Review: Weiss, In the Shadow of the Magic Mountain
German intellectual Thomas Mann left behind not only the legacy of his extraordinary literary career, but six children who—though often overshadowed by their father’s fame—became literary and artistic figures in their own right. In her new book In the Shadow of the Magic Mountain: The Erika and Klaus Mann Story Andrea Weiss delivers a dual biography of Mann’s two eldest, Erika and Clause, whose literary, political, and artistic exploits she recounts in vivid detail. In a review running in the April edition of Harper’s, John Leonard notes that in delivering its candid portrait of the Mann children’s dramatic lives, the book also provides a revealing look inside the elite literary and artistic circles which the Mann children traversed. Leonard writes:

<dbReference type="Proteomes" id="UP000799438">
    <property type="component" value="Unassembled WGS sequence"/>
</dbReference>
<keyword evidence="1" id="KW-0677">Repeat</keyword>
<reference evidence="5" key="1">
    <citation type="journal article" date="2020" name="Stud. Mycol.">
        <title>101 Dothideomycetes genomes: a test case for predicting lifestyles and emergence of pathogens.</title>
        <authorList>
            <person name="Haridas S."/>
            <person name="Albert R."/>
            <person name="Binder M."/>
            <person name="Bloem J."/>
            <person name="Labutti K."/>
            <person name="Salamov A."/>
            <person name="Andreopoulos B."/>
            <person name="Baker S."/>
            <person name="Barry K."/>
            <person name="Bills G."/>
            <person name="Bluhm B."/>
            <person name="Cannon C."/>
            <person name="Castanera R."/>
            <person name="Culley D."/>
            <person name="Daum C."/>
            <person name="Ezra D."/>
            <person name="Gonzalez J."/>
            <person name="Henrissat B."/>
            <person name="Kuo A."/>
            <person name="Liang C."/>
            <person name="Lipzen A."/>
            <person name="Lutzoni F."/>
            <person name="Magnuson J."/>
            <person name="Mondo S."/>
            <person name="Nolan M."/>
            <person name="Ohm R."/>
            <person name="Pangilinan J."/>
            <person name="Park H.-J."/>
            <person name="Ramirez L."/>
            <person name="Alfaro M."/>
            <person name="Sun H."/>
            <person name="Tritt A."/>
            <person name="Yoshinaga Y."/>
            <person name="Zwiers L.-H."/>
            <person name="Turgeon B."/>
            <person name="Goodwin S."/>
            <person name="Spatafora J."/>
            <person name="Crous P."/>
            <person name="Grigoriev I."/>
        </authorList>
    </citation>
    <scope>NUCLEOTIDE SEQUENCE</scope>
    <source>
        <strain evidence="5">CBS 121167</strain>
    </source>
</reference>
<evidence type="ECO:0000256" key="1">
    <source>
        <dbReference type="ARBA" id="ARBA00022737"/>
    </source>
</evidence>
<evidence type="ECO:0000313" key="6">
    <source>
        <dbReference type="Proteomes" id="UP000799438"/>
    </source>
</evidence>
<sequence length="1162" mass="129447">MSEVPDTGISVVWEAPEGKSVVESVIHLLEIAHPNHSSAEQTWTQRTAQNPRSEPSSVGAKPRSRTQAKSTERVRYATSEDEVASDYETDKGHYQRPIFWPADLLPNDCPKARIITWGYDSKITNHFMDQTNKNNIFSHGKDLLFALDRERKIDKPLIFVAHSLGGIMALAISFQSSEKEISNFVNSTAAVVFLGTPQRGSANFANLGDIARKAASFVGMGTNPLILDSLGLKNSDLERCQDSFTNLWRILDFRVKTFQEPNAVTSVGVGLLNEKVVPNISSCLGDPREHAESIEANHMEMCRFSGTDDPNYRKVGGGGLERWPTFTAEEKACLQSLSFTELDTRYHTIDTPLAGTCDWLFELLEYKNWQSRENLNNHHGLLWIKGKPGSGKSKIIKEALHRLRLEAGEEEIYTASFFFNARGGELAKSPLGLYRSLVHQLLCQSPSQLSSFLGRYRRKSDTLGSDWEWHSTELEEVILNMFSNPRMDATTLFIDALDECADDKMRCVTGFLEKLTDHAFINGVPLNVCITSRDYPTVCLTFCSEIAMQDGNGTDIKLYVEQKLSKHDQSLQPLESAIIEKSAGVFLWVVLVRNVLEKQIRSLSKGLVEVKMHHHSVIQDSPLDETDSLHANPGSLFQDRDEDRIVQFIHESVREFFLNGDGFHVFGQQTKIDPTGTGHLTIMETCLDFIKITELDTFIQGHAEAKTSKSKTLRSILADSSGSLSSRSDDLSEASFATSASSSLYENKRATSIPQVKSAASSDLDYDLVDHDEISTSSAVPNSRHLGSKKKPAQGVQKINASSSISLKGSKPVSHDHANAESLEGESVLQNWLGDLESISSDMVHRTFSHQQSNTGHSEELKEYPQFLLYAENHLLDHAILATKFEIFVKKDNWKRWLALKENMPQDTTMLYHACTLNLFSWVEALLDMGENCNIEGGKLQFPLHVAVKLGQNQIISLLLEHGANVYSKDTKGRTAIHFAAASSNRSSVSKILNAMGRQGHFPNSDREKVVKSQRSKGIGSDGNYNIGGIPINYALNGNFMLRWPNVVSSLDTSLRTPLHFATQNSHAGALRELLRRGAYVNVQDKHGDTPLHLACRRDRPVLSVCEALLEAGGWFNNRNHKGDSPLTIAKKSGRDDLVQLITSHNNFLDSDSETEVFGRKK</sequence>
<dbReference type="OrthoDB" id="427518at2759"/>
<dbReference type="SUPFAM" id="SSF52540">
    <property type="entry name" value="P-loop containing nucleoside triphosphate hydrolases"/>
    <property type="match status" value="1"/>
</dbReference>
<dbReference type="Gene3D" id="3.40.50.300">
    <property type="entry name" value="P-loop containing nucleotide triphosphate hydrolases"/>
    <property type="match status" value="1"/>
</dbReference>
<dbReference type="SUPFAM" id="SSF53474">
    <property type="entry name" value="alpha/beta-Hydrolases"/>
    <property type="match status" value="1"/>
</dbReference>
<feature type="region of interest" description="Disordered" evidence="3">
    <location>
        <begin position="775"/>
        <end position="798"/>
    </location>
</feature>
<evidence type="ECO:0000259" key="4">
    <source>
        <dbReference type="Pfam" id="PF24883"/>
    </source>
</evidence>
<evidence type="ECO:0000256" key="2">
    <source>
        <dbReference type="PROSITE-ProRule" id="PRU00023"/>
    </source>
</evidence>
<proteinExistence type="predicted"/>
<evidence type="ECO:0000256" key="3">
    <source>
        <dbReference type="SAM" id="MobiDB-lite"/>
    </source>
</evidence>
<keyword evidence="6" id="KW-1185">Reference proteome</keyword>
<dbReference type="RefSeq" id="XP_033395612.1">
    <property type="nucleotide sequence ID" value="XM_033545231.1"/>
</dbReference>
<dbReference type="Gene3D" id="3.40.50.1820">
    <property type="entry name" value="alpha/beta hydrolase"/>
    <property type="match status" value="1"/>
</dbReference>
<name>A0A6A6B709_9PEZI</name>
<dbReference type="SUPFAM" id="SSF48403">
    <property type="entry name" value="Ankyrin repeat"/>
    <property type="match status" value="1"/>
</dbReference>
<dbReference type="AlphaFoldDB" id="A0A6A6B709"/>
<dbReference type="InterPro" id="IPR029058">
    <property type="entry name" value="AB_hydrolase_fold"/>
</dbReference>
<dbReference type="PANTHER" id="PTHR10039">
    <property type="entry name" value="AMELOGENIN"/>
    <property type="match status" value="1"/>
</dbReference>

The years of exile, war, and America are an extravagance of highbrow gossip, with such raisins in the cake as André Gide, Bertolt Brecht, Sybille Bedford, Jean Cocteau, Stefan Zweig, Muriel Rukeyser, Christopher Isherwood, Janet Flanner, James Baldwin, and Carson McCullers. Erika wrote magazine articles and children’s books; Klaus wrote novels, plays, and film scripts; and the two of them collaborated on travel books, all while the FBI and the INS were hot on their trail for “premature anti-Fascism.”
Pick up the current issue of Harper’s to find out more, or read an excerpt.